Forum on EPA’s Proposed Clean Power Rule: What Does it Mean for North Carolina?

On March 13, 2015 IEI partnered with the North Carolina Sustainable Energy Association, the North Carolina Clean Technology Center, E4 Carolinas, the Research Triangle Cleantech Cluster and Advanced Energy to talk about the U.S. Environmental Protection Agency’s (EPA) proposed Clean Power Rule and its implications for North Carolina.  The meeting organizers hoped that the convening of roughly 90 stakeholders would identify collective concerns about the proposed rule as well as opportunities to address the likely components of a final rule.

Read about the proceedings from the Forum here.

Because greenhouse gases are not listed in the Clean Air Act, the EPA relied on a little-used Section of the Act, 111(d), which regulates pre-existing stationary sources of pollutants found to endanger public health and welfare.  The Agency’s proposed carbon rule is the most significant change in the electricity sector in decades, requiring states to develop plans to reduce carbon dioxide emissions from existing fossil-fueled power plants. Comments on the proposed rule were due in December 2014 and based on those comments the EPA will finalize the Clean Power Plan by mid summer 2015. The initial North Carolina compliance plan is due to EPA by June 2016. Under the proposed EPA standards, North Carolina power plants must cut their carbon dioxide emissions 40 percent by 2030 to meet the proposed emission goals.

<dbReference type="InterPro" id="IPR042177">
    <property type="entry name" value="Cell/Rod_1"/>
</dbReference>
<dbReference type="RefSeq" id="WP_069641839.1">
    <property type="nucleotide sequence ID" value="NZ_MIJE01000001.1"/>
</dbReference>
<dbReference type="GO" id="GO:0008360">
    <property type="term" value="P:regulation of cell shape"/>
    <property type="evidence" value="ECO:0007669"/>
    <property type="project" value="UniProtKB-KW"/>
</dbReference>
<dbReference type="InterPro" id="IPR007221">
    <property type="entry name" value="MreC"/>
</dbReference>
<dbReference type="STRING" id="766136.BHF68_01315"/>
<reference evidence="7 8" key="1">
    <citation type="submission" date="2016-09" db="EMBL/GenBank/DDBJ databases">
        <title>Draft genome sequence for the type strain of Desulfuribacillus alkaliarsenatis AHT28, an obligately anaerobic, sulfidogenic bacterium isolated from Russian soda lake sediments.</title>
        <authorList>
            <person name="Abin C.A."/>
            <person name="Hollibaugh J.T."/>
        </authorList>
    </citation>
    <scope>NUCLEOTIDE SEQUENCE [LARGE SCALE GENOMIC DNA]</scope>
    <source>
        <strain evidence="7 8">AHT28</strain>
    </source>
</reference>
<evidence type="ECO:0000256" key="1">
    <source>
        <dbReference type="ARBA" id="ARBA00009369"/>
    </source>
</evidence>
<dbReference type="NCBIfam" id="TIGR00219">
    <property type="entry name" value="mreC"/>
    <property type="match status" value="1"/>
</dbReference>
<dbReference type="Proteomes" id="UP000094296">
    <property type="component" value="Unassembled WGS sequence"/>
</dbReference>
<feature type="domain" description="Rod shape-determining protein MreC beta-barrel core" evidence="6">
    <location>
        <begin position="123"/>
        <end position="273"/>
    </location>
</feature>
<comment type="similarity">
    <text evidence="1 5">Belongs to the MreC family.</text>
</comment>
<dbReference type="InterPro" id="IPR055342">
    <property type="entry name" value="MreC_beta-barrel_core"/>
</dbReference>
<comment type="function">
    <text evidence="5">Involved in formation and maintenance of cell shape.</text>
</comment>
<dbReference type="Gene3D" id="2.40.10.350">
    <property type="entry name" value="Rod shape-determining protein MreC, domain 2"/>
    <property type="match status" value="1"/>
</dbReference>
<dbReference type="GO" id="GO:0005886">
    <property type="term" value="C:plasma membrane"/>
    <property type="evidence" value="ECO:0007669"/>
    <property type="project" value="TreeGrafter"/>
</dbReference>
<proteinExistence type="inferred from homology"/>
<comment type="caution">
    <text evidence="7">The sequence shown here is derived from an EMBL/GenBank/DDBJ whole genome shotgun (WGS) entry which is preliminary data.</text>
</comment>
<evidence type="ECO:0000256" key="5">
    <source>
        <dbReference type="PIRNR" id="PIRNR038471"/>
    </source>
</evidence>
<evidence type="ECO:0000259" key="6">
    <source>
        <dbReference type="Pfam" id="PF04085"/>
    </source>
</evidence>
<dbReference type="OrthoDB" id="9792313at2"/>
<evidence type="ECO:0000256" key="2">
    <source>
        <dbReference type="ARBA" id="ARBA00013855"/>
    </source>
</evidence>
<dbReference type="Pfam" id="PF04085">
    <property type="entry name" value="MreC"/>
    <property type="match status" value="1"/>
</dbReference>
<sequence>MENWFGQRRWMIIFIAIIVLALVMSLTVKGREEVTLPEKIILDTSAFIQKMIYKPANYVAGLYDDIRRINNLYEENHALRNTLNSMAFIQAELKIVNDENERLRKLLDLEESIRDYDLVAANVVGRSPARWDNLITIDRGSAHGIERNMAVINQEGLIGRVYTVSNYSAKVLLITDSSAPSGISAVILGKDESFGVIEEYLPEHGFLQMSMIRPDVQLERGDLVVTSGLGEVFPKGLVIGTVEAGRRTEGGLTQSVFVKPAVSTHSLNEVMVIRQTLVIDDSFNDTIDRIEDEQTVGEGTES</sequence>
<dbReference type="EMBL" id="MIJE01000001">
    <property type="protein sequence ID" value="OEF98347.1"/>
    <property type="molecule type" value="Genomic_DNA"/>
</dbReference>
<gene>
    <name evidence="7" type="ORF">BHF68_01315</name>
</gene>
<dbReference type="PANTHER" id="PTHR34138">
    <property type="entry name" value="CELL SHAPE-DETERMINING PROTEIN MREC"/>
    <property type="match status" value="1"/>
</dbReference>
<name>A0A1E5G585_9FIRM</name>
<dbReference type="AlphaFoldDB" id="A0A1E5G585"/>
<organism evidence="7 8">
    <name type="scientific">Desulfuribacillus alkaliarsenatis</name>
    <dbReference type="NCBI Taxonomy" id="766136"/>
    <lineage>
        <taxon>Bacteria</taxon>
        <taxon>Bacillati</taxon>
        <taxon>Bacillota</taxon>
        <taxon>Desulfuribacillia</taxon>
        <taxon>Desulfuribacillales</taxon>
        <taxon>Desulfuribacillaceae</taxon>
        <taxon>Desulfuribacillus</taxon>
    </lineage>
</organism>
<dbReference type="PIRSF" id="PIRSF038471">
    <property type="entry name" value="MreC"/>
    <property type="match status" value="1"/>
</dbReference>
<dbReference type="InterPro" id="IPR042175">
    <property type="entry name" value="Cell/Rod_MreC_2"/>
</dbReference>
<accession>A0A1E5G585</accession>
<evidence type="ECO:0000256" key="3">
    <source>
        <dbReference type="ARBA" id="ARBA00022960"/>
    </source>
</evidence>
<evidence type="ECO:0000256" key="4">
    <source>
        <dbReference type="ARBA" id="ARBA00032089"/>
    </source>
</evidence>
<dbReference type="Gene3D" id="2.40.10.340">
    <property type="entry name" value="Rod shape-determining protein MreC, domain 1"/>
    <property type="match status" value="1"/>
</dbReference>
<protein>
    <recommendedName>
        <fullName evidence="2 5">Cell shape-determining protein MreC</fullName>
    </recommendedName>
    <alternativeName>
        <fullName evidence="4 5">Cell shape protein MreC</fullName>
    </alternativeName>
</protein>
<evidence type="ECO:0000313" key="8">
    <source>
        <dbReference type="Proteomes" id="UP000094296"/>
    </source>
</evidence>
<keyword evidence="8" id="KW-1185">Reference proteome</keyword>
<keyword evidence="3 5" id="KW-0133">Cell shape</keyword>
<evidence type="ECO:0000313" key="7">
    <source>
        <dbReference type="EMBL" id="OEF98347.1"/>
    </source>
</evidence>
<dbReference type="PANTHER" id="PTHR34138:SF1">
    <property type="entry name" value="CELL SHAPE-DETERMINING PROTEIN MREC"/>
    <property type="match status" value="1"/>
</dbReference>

The convening highlighted that North Carolina has a series of major decisions to make with regard to compliance:

  • Should we develop a single-state or multi-state compliance plan?
  • Should Duke Energy retire additional coal fired power plants, even though North Carolina customers have already paid for costly upgrades under the state’s Clean Smokestacks Act? If the utility does retire plants early, are ratepayers responsible for paying these stranded costs?
  • How should North Carolina determine the trajectory of the emission reductions for the interim period (2020-2029)?
  • What are the different compliance scenarios that North Carolina could feasibly implement?

We would like to thank the ZSR Foundation for their financial contribution to make our convening possible.